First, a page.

In a January 24, 2014 decision in the Companies'
Creditors Arrangement Act (the "CCAA")
proceedings of Timminco Limited and Bécancour Silicon Inc.
[2014 QCCS 174] ("Timminco"), the Quebec
Superior Court (the "Court") held that the
Supplemental Pension Plans Act (Quebec), in conjunction
with the Civil Code of Québec, created a deemed
trust for pension claims, including claims for special payments,
which deemed trust ranked ahead of the claims of secured creditors
in the CCAA proceedings.
Timminco stands in stark contrast to the earlier
decision, by the same judge, in White Birch Paper Holdings Co.,
Re [2012 QCCS 1679] ("White Birch") wherein
it was held that: (a) no such deemed trust existed; and (b) based
on the reasoning (somewhat aggressively interpreted) of the Supreme
Court of Canada (the "SCC") in Century Services Inc.
v. Canada (Attorney General) [2010 SCC 60] ("Century
Services" also known as Ted Leroy Trucking
Ltd.), any such deemed trust would have to be explicitly
preserved by the CCAA to maintain its priority. The Court
in Timminco reconsidered its assessment of Quebec law and
traded the interpretive guidance of Century Services for
the SCC's reasoning in Sun Indalex Finance, LLC v. United
Steelworkers [3013 SCC 6]("Indalex"),
wherein the deemed trust under the Pension Benefits Act
(Ontario) (the "PBA") was held to have
"survived" commencement of CCAA proceedings.
The relevance of Timminco is that it is the first post-
Indalex decision (and the only decision apart from
White Birch) to rule on the survival of provincial pension
deemed trust claims in CCAA proceedings, where the
proceedings are being conducted under the new CCAA. The
CCAA was amended in 2009 to include, for the first time,
relatively limited protections for pension claims in a
restructuring or a sale. These amendments came too late to be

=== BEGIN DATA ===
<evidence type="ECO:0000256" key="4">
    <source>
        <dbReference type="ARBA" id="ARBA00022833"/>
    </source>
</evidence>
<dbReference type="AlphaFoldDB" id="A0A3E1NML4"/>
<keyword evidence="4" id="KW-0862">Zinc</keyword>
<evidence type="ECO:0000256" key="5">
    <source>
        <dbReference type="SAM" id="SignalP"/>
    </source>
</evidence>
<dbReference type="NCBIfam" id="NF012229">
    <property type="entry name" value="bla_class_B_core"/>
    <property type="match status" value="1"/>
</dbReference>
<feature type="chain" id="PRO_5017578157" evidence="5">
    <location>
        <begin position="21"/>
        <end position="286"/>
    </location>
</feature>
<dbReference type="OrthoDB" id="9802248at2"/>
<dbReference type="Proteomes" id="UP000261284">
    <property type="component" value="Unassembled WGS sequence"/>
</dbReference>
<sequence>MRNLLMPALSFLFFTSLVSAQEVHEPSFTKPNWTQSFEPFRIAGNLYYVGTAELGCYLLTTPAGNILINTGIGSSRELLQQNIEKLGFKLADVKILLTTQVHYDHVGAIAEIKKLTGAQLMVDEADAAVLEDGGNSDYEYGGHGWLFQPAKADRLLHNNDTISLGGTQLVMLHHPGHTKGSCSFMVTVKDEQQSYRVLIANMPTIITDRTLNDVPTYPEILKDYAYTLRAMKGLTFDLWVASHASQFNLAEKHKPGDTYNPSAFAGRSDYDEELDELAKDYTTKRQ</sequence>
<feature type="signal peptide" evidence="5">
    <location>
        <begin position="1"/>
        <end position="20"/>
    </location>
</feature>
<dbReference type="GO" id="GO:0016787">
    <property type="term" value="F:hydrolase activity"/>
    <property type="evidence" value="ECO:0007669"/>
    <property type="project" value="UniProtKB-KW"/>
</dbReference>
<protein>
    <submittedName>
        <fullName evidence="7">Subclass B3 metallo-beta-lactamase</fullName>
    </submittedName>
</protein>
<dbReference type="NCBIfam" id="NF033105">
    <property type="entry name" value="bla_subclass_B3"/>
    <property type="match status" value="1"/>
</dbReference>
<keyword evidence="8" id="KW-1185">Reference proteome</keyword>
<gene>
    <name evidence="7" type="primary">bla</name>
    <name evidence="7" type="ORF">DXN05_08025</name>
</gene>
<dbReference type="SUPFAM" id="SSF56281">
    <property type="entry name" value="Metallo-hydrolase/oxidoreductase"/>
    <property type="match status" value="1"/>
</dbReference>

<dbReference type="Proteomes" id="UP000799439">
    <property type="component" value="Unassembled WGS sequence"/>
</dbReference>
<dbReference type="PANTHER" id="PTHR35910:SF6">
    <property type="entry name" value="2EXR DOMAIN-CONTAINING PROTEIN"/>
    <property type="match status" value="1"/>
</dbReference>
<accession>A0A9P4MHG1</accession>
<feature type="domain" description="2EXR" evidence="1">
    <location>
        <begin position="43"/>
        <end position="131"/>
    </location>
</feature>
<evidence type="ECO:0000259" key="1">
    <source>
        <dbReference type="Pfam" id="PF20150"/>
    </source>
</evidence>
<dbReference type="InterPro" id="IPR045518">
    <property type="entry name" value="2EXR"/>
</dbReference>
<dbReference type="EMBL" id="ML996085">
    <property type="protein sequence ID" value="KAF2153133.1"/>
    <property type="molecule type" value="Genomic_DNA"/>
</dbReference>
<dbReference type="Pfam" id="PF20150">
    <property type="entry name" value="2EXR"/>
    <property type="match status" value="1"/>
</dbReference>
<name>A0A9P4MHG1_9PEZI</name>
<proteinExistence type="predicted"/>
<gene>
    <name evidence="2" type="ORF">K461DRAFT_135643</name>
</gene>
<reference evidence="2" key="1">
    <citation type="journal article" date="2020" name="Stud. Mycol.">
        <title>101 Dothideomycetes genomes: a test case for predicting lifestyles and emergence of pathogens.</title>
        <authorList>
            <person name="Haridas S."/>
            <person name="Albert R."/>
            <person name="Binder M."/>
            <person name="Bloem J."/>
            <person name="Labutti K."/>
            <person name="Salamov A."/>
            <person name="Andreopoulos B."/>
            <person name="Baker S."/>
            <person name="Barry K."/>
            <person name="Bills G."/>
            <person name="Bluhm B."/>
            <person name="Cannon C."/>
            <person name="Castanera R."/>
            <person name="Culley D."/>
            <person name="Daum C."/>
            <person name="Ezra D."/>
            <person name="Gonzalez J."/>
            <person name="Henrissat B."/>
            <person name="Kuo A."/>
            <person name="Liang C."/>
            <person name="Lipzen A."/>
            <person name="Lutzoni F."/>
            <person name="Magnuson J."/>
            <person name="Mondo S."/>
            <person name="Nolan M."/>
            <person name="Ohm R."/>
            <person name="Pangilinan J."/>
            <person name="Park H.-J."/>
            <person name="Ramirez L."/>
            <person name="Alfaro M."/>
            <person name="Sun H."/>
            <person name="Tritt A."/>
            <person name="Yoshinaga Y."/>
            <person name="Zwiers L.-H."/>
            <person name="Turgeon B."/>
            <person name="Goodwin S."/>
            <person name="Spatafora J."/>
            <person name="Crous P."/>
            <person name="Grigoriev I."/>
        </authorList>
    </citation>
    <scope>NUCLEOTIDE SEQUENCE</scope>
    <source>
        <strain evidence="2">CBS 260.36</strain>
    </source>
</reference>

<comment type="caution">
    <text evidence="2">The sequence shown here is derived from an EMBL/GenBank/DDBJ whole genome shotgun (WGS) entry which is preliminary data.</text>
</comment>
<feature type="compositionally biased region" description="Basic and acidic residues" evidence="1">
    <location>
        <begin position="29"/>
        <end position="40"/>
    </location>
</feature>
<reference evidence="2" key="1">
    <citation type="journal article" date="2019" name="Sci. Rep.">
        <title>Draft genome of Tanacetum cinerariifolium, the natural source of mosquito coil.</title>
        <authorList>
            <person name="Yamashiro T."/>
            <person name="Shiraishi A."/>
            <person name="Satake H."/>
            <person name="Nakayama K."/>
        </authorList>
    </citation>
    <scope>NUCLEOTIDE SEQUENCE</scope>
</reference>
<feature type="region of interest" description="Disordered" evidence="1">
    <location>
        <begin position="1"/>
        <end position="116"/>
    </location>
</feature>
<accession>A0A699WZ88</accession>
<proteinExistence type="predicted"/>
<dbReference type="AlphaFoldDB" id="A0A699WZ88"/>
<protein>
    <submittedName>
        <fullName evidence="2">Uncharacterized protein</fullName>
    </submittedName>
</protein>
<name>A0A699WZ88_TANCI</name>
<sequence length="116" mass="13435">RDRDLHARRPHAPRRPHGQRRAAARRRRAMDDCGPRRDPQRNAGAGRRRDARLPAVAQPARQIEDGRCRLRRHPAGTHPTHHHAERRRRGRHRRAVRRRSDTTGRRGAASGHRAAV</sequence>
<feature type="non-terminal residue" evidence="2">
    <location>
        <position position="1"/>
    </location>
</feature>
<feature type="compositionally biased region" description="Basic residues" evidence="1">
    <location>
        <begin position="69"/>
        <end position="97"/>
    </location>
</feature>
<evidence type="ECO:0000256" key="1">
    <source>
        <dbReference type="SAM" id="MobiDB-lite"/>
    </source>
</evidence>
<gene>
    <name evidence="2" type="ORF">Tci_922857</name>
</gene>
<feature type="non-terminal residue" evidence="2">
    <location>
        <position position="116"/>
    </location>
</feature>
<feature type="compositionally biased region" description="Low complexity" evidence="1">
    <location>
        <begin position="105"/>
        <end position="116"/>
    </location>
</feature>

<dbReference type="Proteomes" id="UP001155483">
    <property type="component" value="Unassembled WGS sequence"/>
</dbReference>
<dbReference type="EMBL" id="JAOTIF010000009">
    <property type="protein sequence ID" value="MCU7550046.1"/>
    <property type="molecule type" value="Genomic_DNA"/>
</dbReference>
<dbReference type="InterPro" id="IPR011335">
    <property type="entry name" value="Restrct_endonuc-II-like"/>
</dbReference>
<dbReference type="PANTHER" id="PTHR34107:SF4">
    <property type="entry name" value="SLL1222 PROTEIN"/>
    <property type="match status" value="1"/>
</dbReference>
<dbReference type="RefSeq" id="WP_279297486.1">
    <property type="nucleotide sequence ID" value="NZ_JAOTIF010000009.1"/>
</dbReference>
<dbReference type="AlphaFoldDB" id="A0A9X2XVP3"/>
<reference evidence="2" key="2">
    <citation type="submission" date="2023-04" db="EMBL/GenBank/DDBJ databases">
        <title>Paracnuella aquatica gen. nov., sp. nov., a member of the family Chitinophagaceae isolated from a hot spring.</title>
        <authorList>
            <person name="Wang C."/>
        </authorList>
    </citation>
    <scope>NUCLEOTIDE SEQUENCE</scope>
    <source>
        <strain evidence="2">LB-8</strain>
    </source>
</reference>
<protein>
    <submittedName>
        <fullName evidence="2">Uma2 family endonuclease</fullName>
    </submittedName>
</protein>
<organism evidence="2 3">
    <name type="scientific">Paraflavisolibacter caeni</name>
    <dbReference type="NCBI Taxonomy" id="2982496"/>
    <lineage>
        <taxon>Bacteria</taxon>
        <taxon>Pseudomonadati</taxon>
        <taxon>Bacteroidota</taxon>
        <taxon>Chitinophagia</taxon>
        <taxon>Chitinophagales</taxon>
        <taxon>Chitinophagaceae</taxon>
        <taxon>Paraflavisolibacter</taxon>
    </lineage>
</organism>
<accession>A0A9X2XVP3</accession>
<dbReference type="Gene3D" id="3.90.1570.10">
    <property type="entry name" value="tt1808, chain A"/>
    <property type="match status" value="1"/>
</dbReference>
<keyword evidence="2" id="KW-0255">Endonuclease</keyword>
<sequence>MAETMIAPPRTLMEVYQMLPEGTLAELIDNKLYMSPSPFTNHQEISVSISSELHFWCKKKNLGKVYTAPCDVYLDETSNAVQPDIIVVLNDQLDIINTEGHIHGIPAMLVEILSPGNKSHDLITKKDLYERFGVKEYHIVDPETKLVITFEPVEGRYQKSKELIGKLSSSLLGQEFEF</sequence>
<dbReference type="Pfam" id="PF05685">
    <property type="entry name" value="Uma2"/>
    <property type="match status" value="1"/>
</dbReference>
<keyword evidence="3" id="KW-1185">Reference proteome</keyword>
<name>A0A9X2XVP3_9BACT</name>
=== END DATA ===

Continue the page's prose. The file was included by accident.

applied by the SCC in Indalex, thus leaving a large
question mark about the impact of Indalex on non-DIP
secured lenders going forward under the new CCAA
Unfortunately, the Court in Timminco was focused
narrowly on the questions of whether a deemed trust existed under
Quebec law and what affect such a deemed trust had on the
debtor's assets. The Court's attention was, apparently, not
drawn to the issue of the impact of the 2009 amendments to the
CCAA (which issue was also left untouched in White
Birch). In my article "After Indalex: Pension Claims
under the New CCAA" (published in the May 2013 edition of
Collateral Matters and the June 2013 edition of
National Creditor Debtor Review), I argued that the
limitations to the new pension protections in the CCAA
should be read to imply that the PBA deemed trust can no
longer survive in CCAA proceedings to give additional
protection. The same logic would apply to the pension deemed trust
that the Court in Timminco found to exist under Quebec
law, which deemed trust creates protections that are, like those
under the Ontario statute, much broader than those in the new
An analogous argument was recently expressed by the Quebec
Superior Court in the CCAA proceedings of Aveos Fleet
Performance Inc. and Aero Technical US, Inc. [2013 QCCS 5762]
("Aveos") when it considered the impact of the
new CCAA pension protections on pension claims under the
federal Pension Benefits Standard Act, 1985 (the
"PBSA"). There the Court held that the limited
scope of the protections in the new CCAA suggested that
Parliament did not intend that the broader protections of the
PBSA deemed trust should survive. In making that finding,
the Court applied a more nuanced understanding of the principles of
CCAA statutory interpretation utilized by the SCC in
Unfortunately, the Court in Timminco did not consider
the application of the reasoning in Aveos, as the
Timminco hearing took place six months before the
Aveos decision was released. If this Timminco decision is
appealed, attention will hopefully be paid to Aveos and
its application of Century Services interpretive rules to the new
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